Design and Validation of a Cyclic Strain Bioreactor to Condition Spatially-Selective Scaffolds in Dual Strain Regimes
Received: 22 November 2013 / Revised: 31 January 2014 / Accepted: 21 February 2014 / Published: 31 March 2014
Cited by 1 | PDF Full-text (777 KB) | HTML Full-text | XML Full-text
The objective of this study was to design and validate a unique bioreactor design for applying spatially selective, linear, cyclic strain to degradable and non-degradable polymeric fabric scaffolds. This system uses a novel three-clamp design to apply cyclic strain via a computer controlled
[...] Read more.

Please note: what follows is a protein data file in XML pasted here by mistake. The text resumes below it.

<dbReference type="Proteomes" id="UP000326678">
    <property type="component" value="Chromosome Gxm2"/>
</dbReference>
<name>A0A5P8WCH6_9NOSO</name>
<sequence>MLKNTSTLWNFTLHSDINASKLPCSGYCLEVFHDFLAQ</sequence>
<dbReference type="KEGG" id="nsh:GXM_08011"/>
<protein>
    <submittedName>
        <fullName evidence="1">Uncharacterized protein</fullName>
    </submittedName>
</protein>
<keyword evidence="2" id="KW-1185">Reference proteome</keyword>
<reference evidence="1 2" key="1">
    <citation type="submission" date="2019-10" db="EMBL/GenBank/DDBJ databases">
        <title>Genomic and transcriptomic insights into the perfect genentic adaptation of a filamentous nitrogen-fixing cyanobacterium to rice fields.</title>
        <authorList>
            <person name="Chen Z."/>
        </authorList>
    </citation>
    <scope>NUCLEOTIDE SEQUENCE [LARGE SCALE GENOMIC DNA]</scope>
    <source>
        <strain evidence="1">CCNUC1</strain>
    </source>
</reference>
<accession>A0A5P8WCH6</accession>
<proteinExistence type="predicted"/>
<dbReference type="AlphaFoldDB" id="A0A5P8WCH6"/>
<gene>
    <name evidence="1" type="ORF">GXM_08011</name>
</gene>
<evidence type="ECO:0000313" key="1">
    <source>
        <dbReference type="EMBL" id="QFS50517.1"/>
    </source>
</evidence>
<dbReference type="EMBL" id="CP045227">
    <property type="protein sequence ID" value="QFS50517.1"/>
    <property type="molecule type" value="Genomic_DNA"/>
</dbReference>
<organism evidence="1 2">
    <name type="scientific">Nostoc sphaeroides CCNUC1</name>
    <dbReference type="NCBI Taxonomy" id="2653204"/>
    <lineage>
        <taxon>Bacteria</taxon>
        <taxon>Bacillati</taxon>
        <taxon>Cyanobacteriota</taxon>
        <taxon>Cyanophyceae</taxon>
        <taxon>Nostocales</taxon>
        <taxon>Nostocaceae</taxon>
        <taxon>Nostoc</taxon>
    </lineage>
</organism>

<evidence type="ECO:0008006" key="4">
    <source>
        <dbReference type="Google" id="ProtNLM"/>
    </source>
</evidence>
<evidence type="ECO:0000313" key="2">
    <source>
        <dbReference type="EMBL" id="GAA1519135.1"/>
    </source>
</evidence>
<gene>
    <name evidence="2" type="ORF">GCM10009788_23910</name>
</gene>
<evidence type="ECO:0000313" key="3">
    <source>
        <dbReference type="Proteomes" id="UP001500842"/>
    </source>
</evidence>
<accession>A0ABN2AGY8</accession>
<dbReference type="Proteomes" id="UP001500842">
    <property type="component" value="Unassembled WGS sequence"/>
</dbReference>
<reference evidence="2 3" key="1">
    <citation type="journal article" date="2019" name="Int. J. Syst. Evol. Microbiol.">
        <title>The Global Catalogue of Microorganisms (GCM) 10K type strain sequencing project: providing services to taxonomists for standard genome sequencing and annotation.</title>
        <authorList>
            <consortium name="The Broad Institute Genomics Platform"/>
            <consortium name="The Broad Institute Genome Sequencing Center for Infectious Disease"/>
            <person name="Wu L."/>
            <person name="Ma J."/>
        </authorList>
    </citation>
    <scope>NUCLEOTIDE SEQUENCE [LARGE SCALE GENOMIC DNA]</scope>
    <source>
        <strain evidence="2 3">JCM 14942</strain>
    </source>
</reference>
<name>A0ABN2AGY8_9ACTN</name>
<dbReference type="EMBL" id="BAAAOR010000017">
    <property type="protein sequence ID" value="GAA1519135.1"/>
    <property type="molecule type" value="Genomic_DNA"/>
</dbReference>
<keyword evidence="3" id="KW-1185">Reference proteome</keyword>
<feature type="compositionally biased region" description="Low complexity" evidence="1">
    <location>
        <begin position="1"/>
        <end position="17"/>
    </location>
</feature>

The objective of this study was to design and validate a unique bioreactor design for applying spatially selective, linear, cyclic strain to degradable and non-degradable polymeric fabric scaffolds. This system uses a novel three-clamp design to apply cyclic strain via a computer controlled linear actuator to a specified zone of a scaffold while isolating the remainder of the scaffold from strain. Image analysis of polyethylene terephthalate (PET) woven scaffolds subjected to a 3% mechanical stretch demonstrated that the stretched portion of the scaffold experienced 2.97% ± 0.13% strain (mean ± standard deviation) while the unstretched portion experienced 0.02% ± 0.18% strain. NIH-3T3 fibroblast cells were cultured on the PET scaffolds and half of each scaffold was stretched 5% at 0.5 Hz for one hour per day for 14 days in the bioreactor. Cells were checked for viability and proliferation at the end of the 14 day period and levels of glycosaminoglycan (GAG) and collagen (hydroxyproline) were measured as indicators of extracellular matrix production. Scaffolds in the bioreactor showed a seven-fold increase in cell number over scaffolds cultured statically in tissue culture plastic petri dishes (control). Bioreactor scaffolds showed a lower concentration of GAG deposition per cell as compared to the control scaffolds largely due to the great increase in cell number. A 75% increase in hydroxyproline concentration per cell was seen in the bioreactor stretched scaffolds as compared to the control scaffolds. Surprisingly, little differences were experienced between the stretched and unstretched portions of the scaffolds for this study. This was largely attributed to the conditioned and shared media effect. Results indicate that the bioreactor system is capable of applying spatially-selective, linear, cyclic strain to cells growing on polymeric fabric scaffolds and evaluating the cellular and matrix responses to the applied strains.